Tony Liou

There is no denying that the number of natural disasters and their severity have increased over the years. Wildfires have burned more than four million acres in California in 2020, which is double the previous record of two million acres that was set in 2018. On the other side of the country, the 2020 Atlantic hurricane season has also broken multiple records.

All these extreme weather events mean that buildings need to become more resilient to the changes that have happened and changes that will continue to occur. Whether one is managing a portfolio of assets worth billions or a single multifamily building, real estate resilience—the ability of a property or facility to adapt to and withstand extreme weathers and man-made disasters while maintaining its function and structure—is no longer just a nice-to-have but a necessity.

The financial case for real estate resilience is an easy one. Real estate managers who manage capital on behalf of institutional investors have a fiduciary responsibility to not only identify climate related risks that affect the assets they manage, but also to make material investments that can help mitigate those risks and increase the overall asset value.

More often now, potential investors are also asking about resiliency plans and management best practices, i.e. procedures for identifying, mitigating, and disclosing climate change and natural disaster risks.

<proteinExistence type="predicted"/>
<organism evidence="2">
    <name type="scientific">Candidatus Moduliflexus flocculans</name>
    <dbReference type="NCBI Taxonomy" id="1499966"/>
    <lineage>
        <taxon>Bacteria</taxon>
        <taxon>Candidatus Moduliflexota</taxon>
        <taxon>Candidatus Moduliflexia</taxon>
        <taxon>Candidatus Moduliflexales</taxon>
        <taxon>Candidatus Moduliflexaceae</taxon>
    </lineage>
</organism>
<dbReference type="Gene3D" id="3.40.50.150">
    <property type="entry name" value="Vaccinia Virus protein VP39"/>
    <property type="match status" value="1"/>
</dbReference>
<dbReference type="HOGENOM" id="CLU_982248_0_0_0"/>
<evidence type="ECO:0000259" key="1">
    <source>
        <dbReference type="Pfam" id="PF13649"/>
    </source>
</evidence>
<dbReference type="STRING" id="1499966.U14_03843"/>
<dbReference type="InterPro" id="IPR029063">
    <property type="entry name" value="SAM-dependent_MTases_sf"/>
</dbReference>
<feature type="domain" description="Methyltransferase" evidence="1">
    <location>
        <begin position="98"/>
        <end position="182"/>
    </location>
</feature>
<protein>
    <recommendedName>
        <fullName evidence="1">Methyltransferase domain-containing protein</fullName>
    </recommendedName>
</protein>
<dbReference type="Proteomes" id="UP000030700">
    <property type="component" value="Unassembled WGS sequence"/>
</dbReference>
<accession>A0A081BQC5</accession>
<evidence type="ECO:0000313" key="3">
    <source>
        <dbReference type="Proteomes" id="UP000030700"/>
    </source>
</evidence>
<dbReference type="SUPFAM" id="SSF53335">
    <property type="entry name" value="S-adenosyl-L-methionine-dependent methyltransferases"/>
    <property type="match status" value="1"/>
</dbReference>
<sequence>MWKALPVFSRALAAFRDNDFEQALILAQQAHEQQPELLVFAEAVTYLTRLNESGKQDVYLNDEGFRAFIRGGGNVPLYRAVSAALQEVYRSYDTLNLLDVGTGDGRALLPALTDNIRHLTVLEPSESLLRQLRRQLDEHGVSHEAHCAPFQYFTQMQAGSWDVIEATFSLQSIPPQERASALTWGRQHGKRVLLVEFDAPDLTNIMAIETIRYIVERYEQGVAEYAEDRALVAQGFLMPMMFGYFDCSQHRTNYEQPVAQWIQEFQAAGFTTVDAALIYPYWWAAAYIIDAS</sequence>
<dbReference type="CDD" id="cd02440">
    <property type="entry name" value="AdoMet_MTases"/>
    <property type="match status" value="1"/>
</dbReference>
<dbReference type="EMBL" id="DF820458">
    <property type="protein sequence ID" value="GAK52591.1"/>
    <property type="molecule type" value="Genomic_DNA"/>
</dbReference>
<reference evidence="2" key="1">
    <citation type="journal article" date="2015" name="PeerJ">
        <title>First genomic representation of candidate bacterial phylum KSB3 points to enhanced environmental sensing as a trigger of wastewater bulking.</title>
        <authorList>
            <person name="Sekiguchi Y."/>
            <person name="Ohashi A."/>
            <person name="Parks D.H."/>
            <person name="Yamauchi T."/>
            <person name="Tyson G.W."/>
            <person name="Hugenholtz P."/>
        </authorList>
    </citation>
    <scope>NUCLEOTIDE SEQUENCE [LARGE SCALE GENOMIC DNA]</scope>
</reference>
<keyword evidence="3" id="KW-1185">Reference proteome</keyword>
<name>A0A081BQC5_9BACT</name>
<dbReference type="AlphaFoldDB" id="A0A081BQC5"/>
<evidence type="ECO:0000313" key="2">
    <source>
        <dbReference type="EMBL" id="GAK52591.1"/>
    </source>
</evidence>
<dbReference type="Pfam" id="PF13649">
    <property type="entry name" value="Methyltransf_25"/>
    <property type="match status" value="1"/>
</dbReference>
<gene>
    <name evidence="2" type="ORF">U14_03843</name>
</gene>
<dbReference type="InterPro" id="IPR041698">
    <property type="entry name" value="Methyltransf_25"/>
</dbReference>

Some obvious risk factors, such as flood, hurricane, and fire, are already addressed by insurance policies. But what investors care about is maximizing rent by minimizing risks, and this is achieved by taking preventative measures.

For example, investing in resiliency projects such as reducing fire risk by cleaning detritus around buildings or relocating mission critical equipment away from flood-prone areas, will minimize property downtime due to expensive and long repairs during which the property may need to be vacated.

Addressing building resiliency is a multi-step approach.

The first step is to evaluate the potential climate change and natural disaster risks in the region and at the property site, such as fire and flooding, but also items like high winds, lightning, precipitation amount, and biodiversity habitat. Man-made risks like greenhouse gas emissions and air quality also need to be calculated.

After the risks have been identified, then it’s time to determine which mitigation measures to adopt based on cost and other business plan related factors. For an existing property, the building needs to be assessed based on its historical energy data, property condition and age, as well as the regional climate data in order to determine all the possible risks and mitigation measures. Factors also shift depending on the business plan, whether one is investing in multifamily, industrial or office space, and whether it’s a short- or long-term hold.

The final step is assessing whether you have adequate insurance coverage for risks that are too costly to mitigate.

With so many considerations, it can be overwhelming for investors to know where to start. This is why we’ve developed the Real Estate Resiliency Assessment as a screening tool that can be done within the due diligence process, and can be added on to a Property Condition Assessment.

In addition to natural disasters, 2020 became the year of Covid-19, a worldwide pandemic that no one could have foreseen. Fortunately, we can forecast climate changes and take control by mitigating potential building risks now.